Despite Racism Controversy, Delaware Parade Set to Take Place

The 2019 edition of the parade raised controversy for seemingly mocking the migrant crisis at the U.S.-Mexico border

A par of hands holds confetti, with more on the ground, during a parade.
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Despite accusations of racism, an annual Delaware parade seems set to continue following a town’s approval of new guidelines.

Middletown officials on Wednesday greenlit guidelines for the Hummer’s Parade, set to take place Jan. 1, 2020. The guidelines specify that the town does not officially sponsor the parade, nor does it endorse “any particular expression of free speech” by participants.

The 2019 parade caused officials and community activists to cry foul as one float, which bore a "border detention center" depicted a child in a cage and a person in another cage with seemingly soiled underwear. Someone on the same float wore a green jacket with the phrase, “I really don’t care, do u?”, a reference to the same jacked First Lady Melania Trump wore on her way to visit a detention facility for migrant children.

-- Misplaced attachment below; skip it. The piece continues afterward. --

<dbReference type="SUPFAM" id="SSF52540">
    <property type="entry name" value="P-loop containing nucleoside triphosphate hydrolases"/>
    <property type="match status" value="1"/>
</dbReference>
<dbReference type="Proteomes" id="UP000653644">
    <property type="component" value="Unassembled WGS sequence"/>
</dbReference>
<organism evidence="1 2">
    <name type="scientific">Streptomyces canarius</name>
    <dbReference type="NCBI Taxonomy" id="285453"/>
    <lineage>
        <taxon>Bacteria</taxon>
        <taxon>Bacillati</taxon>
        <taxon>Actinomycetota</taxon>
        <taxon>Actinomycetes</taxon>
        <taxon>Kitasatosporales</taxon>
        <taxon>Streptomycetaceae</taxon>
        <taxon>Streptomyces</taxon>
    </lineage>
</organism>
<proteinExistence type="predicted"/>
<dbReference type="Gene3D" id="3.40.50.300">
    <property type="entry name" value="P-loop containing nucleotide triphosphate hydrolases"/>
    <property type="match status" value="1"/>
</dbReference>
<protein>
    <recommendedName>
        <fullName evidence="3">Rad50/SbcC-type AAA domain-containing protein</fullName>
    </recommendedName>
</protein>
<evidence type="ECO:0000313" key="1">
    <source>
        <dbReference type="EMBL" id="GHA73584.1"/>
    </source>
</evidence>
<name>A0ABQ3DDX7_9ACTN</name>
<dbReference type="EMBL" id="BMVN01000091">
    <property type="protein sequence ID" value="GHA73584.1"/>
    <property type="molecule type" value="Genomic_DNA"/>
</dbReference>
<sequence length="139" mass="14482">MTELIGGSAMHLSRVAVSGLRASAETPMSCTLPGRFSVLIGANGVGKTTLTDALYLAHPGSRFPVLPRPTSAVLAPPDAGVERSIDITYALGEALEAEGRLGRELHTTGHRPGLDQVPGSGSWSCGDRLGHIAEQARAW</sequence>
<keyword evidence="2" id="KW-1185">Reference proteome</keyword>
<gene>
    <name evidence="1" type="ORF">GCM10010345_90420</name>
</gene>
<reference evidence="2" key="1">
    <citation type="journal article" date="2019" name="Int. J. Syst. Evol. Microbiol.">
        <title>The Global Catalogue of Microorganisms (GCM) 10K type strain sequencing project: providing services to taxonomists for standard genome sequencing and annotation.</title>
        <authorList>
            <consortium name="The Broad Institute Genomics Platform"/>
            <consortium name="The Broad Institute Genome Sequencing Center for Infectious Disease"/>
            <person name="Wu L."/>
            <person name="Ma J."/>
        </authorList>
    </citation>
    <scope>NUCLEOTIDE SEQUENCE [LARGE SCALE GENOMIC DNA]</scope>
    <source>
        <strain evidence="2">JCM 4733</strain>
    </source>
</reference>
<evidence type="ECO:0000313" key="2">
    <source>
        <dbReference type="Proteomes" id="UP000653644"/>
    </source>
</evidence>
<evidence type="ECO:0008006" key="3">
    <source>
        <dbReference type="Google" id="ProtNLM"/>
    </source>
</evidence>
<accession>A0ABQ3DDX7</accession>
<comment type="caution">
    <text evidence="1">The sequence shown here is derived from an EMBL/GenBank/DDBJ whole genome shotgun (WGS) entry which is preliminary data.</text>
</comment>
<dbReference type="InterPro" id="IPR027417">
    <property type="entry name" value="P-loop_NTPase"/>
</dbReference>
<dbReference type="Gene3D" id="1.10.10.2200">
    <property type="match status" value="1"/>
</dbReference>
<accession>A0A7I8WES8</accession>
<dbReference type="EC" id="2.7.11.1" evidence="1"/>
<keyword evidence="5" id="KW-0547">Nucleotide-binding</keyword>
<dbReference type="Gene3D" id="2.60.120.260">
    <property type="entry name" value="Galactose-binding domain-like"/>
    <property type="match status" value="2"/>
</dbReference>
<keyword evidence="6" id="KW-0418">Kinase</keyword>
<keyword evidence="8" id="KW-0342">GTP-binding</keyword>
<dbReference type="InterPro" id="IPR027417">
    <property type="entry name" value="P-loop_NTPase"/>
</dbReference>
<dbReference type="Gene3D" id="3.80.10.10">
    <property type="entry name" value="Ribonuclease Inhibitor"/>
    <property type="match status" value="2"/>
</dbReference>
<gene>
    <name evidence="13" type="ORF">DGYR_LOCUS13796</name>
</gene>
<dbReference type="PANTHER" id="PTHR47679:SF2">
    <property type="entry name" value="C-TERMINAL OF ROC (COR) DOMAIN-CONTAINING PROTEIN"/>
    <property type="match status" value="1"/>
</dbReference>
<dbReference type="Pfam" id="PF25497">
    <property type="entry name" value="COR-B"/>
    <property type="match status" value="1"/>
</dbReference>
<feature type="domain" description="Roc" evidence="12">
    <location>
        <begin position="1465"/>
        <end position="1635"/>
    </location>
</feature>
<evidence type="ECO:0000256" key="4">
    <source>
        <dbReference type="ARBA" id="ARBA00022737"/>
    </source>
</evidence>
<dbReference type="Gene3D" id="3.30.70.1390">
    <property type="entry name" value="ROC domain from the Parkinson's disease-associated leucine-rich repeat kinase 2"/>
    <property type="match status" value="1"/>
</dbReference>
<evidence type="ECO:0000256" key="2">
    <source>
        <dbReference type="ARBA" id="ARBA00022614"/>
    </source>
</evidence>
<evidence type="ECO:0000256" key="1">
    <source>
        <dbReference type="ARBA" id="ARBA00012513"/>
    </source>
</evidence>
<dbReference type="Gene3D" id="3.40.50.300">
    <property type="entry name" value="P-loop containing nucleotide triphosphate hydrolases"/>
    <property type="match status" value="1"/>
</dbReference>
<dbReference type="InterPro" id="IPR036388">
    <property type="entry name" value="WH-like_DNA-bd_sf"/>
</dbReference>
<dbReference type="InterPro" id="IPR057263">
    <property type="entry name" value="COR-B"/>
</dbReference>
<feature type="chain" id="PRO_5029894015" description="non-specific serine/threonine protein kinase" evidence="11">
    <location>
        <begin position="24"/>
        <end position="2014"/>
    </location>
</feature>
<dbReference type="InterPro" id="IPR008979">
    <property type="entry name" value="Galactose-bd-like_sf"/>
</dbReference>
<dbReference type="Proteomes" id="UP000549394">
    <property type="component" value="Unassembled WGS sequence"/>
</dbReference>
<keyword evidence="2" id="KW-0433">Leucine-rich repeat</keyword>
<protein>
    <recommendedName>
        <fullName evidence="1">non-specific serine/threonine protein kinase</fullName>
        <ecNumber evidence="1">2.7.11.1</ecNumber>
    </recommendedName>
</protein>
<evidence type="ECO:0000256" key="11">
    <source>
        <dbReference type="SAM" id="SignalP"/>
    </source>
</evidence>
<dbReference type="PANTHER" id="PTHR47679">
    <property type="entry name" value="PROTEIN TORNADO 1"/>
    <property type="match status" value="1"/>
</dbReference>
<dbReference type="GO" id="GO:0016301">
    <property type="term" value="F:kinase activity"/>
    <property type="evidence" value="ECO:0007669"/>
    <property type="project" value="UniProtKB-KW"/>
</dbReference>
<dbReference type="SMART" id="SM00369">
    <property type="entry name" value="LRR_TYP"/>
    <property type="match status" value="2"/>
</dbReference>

Some said spoofing the humanitarian crisis at the border was mean-spirited and considered to be “punching down.” The outrage led the town to appoint a parade committee, which recently submitted the guideline recommendations.

The city’s website says the event, modeled after Philadelphia’s Mummer’s Parade, is not affiliated with the town and is “haphazardly thrown together” by residents, making fun of each year’s events.

The new guidelines stipulate that Middletown “cannot, and will not, attempt to unlawfully regulate the exercise of free speech.” Officials also asked that parade activities respect the First Amendment while recognizing the rights of others in attendance, and in such a manner so as not to incite violence or other unlawful behavior, so that the right to peaceable assembly is preserved.”

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